Can Dogs Eat Pickles? What Pet Parents Needs To Know

Dogs, Dogs Diet

Last Updated - December 12, 2023

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It's common for dogs to eat pickles at some point, as pickles are a common topping on burgers, sandwiches, and hot dogs! Also commonly found on cheese boards and barbecue tables. Whether it is your pickle from your barbecue plate or you gave your dog a bite of your burger, it seems your dog enjoys that salty, sour taste of pickles. As pet parents, you may wonder, can my dog eat pickles? What happens if my dog eats pickles? If my dog ate pickles, should I be concerned? Are pickles safe for my dog?

Below, we'll tell you all about if dogs should eat pickles, which pickles are safe, and why you might want to avoid them!

Can Dogs Eat Pickles?

Yes, dogs can eat pickles - although only in moderation. Remember, your dog's primary diet should be dog food formulated to have everything your dog needs to stay healthy.

Dogs can only eat plain pickles as an occasional treat, and a small slice or an occasional pickle won't harm them. If your dog has underlying health conditions, it is best to consult your vet before trying any new food.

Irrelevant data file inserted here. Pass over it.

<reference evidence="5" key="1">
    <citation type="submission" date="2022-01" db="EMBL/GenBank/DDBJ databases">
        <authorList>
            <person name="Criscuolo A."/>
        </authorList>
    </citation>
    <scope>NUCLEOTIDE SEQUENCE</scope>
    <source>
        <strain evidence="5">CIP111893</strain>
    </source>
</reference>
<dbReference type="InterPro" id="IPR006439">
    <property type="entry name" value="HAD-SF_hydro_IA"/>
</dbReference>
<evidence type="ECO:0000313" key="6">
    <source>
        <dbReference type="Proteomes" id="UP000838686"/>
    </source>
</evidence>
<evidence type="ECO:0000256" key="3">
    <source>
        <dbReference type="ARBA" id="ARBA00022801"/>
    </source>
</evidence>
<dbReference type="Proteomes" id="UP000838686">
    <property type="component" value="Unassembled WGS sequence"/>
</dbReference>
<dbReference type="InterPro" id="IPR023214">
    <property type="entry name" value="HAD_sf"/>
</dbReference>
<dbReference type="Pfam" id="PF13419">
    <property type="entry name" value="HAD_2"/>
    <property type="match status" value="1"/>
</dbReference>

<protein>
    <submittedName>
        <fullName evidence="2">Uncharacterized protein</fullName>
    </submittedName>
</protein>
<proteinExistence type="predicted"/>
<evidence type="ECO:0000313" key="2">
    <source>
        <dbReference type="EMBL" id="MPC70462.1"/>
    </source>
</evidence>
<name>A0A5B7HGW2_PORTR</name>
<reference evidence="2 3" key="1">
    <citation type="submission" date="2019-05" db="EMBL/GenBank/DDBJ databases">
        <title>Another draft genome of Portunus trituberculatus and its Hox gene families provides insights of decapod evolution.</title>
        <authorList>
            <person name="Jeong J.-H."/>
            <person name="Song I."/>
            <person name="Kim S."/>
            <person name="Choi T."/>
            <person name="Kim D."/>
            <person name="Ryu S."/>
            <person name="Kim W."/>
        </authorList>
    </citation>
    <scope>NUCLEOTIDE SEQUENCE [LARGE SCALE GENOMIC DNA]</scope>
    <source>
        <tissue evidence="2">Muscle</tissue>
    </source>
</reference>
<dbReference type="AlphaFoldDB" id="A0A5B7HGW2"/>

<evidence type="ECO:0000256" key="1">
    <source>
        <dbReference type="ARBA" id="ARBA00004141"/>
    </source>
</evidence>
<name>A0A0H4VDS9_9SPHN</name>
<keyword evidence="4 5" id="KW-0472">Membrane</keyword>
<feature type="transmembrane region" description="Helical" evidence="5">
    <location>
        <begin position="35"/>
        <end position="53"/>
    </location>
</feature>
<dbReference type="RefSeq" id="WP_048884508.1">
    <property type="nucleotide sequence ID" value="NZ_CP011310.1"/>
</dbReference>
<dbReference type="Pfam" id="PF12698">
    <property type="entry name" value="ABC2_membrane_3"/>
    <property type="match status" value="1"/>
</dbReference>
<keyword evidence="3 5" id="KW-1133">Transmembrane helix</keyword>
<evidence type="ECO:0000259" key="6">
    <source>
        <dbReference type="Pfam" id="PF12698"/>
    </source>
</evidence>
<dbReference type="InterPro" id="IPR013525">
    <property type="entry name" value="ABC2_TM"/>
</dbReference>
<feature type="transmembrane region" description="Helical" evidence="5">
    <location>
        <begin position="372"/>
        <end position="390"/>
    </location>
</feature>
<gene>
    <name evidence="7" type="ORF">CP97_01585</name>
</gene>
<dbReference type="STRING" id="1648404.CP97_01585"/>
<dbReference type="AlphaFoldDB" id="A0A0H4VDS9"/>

Health Benefits Of Eating Pickles

Some of the health benefits of pickled cucumbers aren't accessible to a dog's digestive system - such as probiotics from fermentation, which dogs don't appear to benefit from. However, there are many other ways in which pickles are a beneficial addition to a dog's diet!

Low In Calories

The average-sized pickle only contains four calories! This makes it a perfect low-calorie snack and a great option for overweight dogs.

Low In Sugar

Depending on how the cucumber was pickled, most pickles are very low in sugar, with plain dill pickles having less than 1 gram of sugar each.

Vitamins And Minerals

Pickles are an excellent source of vitamin A, vitamin K, vitamin C, potassium, phosphorus, and folate. Vitamin A is good for eye health and supports healthy cell growth. Vitamin K is necessary for blood clotting, and vitamin C boosts the immune system.


Cucumber pickles contain a good amount of beta-carotene. This antioxidant lowers the risk of various chronic conditions, such as heart disease and diabetes.


For the most part, a pickle is a water. On a hot summer day, a pickle can be a cooling and hydrating snack for your dog.

The Downside Of Dogs Eating Pickles

While pickles may seem like a healthy choice for dog treats, there are some situations in which pickles can be bad for dogs to eat.

High In Salt

Pickles are extraordinarily high in salt, and one pickle has an average of 283 milligrams of salt. Most veterinarians suggest that dogs not exceed 100 milligrams of sodium daily, so feeding your dog a single pickle will blow way past that limit! Consuming too much sodium causes dehydration, high blood pressure, and sodium poisoning. Dogs with kidney concerns should avoid pickles altogether.

Salt toxicity can be serious for dogs that eat too many pickles preserved with salt.